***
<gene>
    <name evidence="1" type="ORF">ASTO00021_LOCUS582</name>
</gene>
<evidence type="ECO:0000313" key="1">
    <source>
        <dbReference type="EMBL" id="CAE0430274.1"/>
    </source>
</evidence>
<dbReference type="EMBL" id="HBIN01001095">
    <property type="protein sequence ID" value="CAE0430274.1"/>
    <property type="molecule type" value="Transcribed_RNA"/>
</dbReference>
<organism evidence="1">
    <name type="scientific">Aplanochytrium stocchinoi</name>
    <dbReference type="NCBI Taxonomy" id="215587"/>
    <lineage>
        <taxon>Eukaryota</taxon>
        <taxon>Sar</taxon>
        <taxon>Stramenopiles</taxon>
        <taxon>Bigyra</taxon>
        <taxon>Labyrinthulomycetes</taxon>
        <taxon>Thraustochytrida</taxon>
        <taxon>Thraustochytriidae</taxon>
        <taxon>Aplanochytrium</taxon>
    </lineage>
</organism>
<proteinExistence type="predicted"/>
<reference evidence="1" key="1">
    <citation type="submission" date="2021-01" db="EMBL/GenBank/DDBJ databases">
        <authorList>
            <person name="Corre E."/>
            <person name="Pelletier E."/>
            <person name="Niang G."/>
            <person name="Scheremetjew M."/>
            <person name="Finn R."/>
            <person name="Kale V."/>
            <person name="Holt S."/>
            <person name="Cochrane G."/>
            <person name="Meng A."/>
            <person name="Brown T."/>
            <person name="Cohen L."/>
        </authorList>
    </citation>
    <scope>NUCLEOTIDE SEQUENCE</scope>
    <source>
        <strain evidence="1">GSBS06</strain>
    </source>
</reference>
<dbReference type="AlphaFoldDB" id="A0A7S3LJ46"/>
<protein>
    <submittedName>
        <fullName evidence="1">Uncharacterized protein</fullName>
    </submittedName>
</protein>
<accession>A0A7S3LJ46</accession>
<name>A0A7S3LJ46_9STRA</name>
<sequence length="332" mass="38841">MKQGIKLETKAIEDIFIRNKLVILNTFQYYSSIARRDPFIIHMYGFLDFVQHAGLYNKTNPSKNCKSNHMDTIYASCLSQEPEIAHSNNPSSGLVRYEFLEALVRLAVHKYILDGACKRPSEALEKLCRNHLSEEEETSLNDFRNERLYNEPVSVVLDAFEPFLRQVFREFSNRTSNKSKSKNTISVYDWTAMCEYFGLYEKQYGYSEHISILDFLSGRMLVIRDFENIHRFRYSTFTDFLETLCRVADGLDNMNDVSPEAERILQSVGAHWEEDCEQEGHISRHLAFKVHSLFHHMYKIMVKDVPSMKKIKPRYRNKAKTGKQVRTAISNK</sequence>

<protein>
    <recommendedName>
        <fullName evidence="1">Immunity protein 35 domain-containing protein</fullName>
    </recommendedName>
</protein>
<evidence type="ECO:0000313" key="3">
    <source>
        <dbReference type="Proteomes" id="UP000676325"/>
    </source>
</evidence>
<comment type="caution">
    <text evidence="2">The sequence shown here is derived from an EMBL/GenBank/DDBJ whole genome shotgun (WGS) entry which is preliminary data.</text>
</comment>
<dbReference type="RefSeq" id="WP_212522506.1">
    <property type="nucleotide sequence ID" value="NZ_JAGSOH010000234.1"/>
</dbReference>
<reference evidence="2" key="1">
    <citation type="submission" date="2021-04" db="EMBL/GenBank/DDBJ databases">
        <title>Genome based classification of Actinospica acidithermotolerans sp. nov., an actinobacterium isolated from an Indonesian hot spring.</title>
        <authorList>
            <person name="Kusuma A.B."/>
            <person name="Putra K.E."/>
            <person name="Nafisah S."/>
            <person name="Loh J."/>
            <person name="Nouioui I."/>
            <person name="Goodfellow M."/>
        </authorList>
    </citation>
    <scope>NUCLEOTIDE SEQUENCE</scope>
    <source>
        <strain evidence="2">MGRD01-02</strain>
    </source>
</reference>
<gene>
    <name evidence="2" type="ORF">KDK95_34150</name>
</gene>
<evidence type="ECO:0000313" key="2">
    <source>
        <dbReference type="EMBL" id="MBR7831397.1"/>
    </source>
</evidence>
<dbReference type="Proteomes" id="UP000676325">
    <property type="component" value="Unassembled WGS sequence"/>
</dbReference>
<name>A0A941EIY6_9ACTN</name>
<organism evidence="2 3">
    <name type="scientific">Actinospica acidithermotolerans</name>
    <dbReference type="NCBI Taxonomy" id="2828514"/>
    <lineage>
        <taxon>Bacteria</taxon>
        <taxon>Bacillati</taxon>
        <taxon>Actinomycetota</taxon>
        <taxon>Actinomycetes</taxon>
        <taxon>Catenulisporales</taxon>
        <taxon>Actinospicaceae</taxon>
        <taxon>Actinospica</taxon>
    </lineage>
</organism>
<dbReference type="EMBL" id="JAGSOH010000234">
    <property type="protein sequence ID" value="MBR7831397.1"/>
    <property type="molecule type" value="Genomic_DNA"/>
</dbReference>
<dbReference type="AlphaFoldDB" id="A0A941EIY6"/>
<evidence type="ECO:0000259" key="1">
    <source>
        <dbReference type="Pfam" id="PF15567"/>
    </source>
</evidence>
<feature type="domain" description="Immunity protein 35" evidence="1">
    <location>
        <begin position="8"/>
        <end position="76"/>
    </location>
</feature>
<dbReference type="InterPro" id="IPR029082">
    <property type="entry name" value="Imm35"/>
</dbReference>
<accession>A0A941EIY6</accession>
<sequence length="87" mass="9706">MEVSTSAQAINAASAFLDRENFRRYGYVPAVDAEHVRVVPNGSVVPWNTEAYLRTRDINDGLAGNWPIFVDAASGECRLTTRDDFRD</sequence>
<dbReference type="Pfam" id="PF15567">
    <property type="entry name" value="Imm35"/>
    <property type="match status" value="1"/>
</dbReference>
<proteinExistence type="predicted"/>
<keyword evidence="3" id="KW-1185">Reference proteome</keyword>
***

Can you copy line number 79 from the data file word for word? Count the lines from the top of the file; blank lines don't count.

            <person name="Putra K.E."/>